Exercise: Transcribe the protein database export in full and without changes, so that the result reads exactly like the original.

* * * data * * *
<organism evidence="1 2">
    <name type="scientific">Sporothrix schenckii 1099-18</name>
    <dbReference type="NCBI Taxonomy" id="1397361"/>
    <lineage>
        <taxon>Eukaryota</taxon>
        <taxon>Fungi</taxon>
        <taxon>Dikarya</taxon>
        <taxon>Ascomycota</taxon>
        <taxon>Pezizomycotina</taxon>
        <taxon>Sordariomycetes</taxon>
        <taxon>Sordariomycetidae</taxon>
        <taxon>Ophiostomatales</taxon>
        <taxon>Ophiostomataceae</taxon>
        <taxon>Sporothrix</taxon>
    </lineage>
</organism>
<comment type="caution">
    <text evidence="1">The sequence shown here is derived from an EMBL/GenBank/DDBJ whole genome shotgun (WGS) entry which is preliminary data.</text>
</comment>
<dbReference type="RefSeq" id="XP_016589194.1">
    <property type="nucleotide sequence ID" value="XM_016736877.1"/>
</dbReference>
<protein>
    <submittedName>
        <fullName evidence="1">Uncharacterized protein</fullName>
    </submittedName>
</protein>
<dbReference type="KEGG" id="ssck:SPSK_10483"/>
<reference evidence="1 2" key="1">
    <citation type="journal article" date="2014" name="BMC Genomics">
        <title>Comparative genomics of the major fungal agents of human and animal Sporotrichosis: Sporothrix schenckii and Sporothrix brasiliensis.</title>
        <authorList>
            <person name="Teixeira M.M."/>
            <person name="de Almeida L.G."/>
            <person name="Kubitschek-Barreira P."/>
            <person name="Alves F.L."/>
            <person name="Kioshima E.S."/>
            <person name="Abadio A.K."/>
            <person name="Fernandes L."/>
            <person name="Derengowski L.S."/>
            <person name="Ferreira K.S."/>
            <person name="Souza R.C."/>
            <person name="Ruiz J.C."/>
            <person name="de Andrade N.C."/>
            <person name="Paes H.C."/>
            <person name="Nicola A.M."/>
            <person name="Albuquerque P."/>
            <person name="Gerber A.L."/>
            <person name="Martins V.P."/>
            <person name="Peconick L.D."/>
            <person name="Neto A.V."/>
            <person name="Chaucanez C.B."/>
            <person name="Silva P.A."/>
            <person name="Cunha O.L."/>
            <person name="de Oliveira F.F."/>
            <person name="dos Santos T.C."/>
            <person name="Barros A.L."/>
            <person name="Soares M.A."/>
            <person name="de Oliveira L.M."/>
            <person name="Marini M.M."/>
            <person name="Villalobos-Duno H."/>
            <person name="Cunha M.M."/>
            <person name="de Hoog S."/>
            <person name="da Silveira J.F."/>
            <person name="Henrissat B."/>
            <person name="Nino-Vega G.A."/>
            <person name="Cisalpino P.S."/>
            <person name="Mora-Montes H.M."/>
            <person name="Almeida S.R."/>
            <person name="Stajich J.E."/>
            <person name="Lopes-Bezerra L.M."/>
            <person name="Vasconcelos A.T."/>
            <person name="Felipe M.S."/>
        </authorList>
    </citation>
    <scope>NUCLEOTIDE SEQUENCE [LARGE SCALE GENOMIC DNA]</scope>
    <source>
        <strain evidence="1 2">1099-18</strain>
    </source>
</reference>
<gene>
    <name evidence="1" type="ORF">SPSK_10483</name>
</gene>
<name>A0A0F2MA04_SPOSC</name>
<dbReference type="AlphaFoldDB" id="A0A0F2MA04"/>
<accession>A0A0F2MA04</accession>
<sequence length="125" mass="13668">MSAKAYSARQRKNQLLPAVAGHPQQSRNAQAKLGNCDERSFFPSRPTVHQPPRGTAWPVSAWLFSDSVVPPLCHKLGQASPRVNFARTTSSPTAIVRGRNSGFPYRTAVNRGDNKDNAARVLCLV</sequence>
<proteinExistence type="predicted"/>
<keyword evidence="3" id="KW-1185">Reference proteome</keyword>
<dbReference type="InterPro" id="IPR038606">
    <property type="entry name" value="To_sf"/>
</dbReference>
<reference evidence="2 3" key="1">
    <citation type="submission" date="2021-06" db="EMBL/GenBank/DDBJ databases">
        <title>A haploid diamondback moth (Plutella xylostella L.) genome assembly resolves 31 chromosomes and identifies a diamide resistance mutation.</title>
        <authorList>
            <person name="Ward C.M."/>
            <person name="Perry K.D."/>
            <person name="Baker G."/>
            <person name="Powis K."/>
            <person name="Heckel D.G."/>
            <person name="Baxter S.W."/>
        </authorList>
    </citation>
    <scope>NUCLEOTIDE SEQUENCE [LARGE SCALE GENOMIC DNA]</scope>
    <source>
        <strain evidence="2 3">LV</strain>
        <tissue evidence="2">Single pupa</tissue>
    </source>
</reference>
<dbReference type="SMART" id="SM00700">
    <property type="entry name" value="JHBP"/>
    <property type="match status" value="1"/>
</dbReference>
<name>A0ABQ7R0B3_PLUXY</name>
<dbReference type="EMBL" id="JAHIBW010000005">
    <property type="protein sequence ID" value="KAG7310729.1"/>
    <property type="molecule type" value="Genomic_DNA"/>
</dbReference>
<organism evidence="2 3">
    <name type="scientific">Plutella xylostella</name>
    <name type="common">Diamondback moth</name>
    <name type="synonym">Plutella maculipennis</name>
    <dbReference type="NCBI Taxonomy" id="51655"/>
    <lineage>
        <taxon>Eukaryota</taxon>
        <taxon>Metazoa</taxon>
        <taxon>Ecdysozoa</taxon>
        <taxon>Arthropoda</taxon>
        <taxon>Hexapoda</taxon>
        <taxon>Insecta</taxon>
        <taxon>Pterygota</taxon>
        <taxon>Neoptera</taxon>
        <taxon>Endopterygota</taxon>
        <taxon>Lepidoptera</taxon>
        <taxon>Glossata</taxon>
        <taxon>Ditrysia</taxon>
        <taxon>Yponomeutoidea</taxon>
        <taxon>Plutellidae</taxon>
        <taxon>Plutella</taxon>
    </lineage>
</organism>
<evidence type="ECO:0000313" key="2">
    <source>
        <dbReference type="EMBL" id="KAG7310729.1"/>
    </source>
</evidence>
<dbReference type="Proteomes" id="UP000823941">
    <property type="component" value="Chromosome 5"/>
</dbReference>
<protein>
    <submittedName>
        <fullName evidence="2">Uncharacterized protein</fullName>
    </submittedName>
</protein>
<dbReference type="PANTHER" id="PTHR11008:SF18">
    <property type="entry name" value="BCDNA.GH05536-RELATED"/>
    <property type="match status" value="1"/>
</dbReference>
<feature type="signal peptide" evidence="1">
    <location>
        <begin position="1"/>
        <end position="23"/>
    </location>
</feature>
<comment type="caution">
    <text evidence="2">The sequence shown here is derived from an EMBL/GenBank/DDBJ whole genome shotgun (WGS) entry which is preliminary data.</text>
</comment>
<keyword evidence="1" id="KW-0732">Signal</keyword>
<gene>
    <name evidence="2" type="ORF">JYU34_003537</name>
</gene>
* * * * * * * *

<organism evidence="1 2">
    <name type="scientific">Sporothrix schenckii 1099-18</name>
    <dbReference type="NCBI Taxonomy" id="1397361"/>
    <lineage>
        <taxon>Eukaryota</taxon>
        <taxon>Fungi</taxon>
        <taxon>Dikarya</taxon>
        <taxon>Ascomycota</taxon>
        <taxon>Pezizomycotina</taxon>
        <taxon>Sordariomycetes</taxon>
        <taxon>Sordariomycetidae</taxon>
        <taxon>Ophiostomatales</taxon>
        <taxon>Ophiostomataceae</taxon>
        <taxon>Sporothrix</taxon>
    </lineage>
</organism>
<comment type="caution">
    <text evidence="1">The sequence shown here is derived from an EMBL/GenBank/DDBJ whole genome shotgun (WGS) entry which is preliminary data.</text>
</comment>
<dbReference type="RefSeq" id="XP_016589194.1">
    <property type="nucleotide sequence ID" value="XM_016736877.1"/>
</dbReference>
<protein>
    <submittedName>
        <fullName evidence="1">Uncharacterized protein</fullName>
    </submittedName>
</protein>
<dbReference type="KEGG" id="ssck:SPSK_10483"/>
<reference evidence="1 2" key="1">
    <citation type="journal article" date="2014" name="BMC Genomics">
        <title>Comparative genomics of the major fungal agents of human and animal Sporotrichosis: Sporothrix schenckii and Sporothrix brasiliensis.</title>
        <authorList>
            <person name="Teixeira M.M."/>
            <person name="de Almeida L.G."/>
            <person name="Kubitschek-Barreira P."/>
            <person name="Alves F.L."/>
            <person name="Kioshima E.S."/>
            <person name="Abadio A.K."/>
            <person name="Fernandes L."/>
            <person name="Derengowski L.S."/>
            <person name="Ferreira K.S."/>
            <person name="Souza R.C."/>
            <person name="Ruiz J.C."/>
            <person name="de Andrade N.C."/>
            <person name="Paes H.C."/>
            <person name="Nicola A.M."/>
            <person name="Albuquerque P."/>
            <person name="Gerber A.L."/>
            <person name="Martins V.P."/>
            <person name="Peconick L.D."/>
            <person name="Neto A.V."/>
            <person name="Chaucanez C.B."/>
            <person name="Silva P.A."/>
            <person name="Cunha O.L."/>
            <person name="de Oliveira F.F."/>
            <person name="dos Santos T.C."/>
            <person name="Barros A.L."/>
            <person name="Soares M.A."/>
            <person name="de Oliveira L.M."/>
            <person name="Marini M.M."/>
            <person name="Villalobos-Duno H."/>
            <person name="Cunha M.M."/>
            <person name="de Hoog S."/>
            <person name="da Silveira J.F."/>
            <person name="Henrissat B."/>
            <person name="Nino-Vega G.A."/>
            <person name="Cisalpino P.S."/>
            <person name="Mora-Montes H.M."/>
            <person name="Almeida S.R."/>
            <person name="Stajich J.E."/>
            <person name="Lopes-Bezerra L.M."/>
            <person name="Vasconcelos A.T."/>
            <person name="Felipe M.S."/>
        </authorList>
    </citation>
    <scope>NUCLEOTIDE SEQUENCE [LARGE SCALE GENOMIC DNA]</scope>
    <source>
        <strain evidence="1 2">1099-18</strain>
    </source>
</reference>
<gene>
    <name evidence="1" type="ORF">SPSK_10483</name>
</gene>
<name>A0A0F2MA04_SPOSC</name>
<dbReference type="AlphaFoldDB" id="A0A0F2MA04"/>
<accession>A0A0F2MA04</accession>
<sequence length="125" mass="13668">MSAKAYSARQRKNQLLPAVAGHPQQSRNAQAKLGNCDERSFFPSRPTVHQPPRGTAWPVSAWLFSDSVVPPLCHKLGQASPRVNFARTTSSPTAIVRGRNSGFPYRTAVNRGDNKDNAARVLCLV</sequence>
<proteinExistence type="predicted"/>
<keyword evidence="3" id="KW-1185">Reference proteome</keyword>
<dbReference type="InterPro" id="IPR038606">
    <property type="entry name" value="To_sf"/>
</dbReference>
<reference evidence="2 3" key="1">
    <citation type="submission" date="2021-06" db="EMBL/GenBank/DDBJ databases">
        <title>A haploid diamondback moth (Plutella xylostella L.) genome assembly resolves 31 chromosomes and identifies a diamide resistance mutation.</title>
        <authorList>
            <person name="Ward C.M."/>
            <person name="Perry K.D."/>
            <person name="Baker G."/>
            <person name="Powis K."/>
            <person name="Heckel D.G."/>
            <person name="Baxter S.W."/>
        </authorList>
    </citation>
    <scope>NUCLEOTIDE SEQUENCE [LARGE SCALE GENOMIC DNA]</scope>
    <source>
        <strain evidence="2 3">LV</strain>
        <tissue evidence="2">Single pupa</tissue>
    </source>
</reference>
<dbReference type="SMART" id="SM00700">
    <property type="entry name" value="JHBP"/>
    <property type="match status" value="1"/>
</dbReference>
<name>A0ABQ7R0B3_PLUXY</name>
<dbReference type="EMBL" id="JAHIBW010000005">
    <property type="protein sequence ID" value="KAG7310729.1"/>
    <property type="molecule type" value="Genomic_DNA"/>
</dbReference>
<organism evidence="2 3">
    <name type="scientific">Plutella xylostella</name>
    <name type="common">Diamondback moth</name>
    <name type="synonym">Plutella maculipennis</name>
    <dbReference type="NCBI Taxonomy" id="51655"/>
    <lineage>
        <taxon>Eukaryota</taxon>
        <taxon>Metazoa</taxon>
        <taxon>Ecdysozoa</taxon>
        <taxon>Arthropoda</taxon>
        <taxon>Hexapoda</taxon>
        <taxon>Insecta</taxon>
        <taxon>Pterygota</taxon>
        <taxon>Neoptera</taxon>
        <taxon>Endopterygota</taxon>
        <taxon>Lepidoptera</taxon>
        <taxon>Glossata</taxon>
        <taxon>Ditrysia</taxon>
        <taxon>Yponomeutoidea</taxon>
        <taxon>Plutellidae</taxon>
        <taxon>Plutella</taxon>
    </lineage>
</organism>
<evidence type="ECO:0000313" key="2">
    <source>
        <dbReference type="EMBL" id="KAG7310729.1"/>
    </source>
</evidence>
<dbReference type="Proteomes" id="UP000823941">
    <property type="component" value="Chromosome 5"/>
</dbReference>
<protein>
    <submittedName>
        <fullName evidence="2">Uncharacterized protein</fullName>
    </submittedName>
</protein>
<dbReference type="PANTHER" id="PTHR11008:SF18">
    <property type="entry name" value="BCDNA.GH05536-RELATED"/>
    <property type="match status" value="1"/>
</dbReference>
<feature type="signal peptide" evidence="1">
    <location>
        <begin position="1"/>
        <end position="23"/>
    </location>
</feature>
<comment type="caution">
    <text evidence="2">The sequence shown here is derived from an EMBL/GenBank/DDBJ whole genome shotgun (WGS) entry which is preliminary data.</text>
</comment>
<keyword evidence="1" id="KW-0732">Signal</keyword>
<gene>
    <name evidence="2" type="ORF">JYU34_003537</name>
</gene>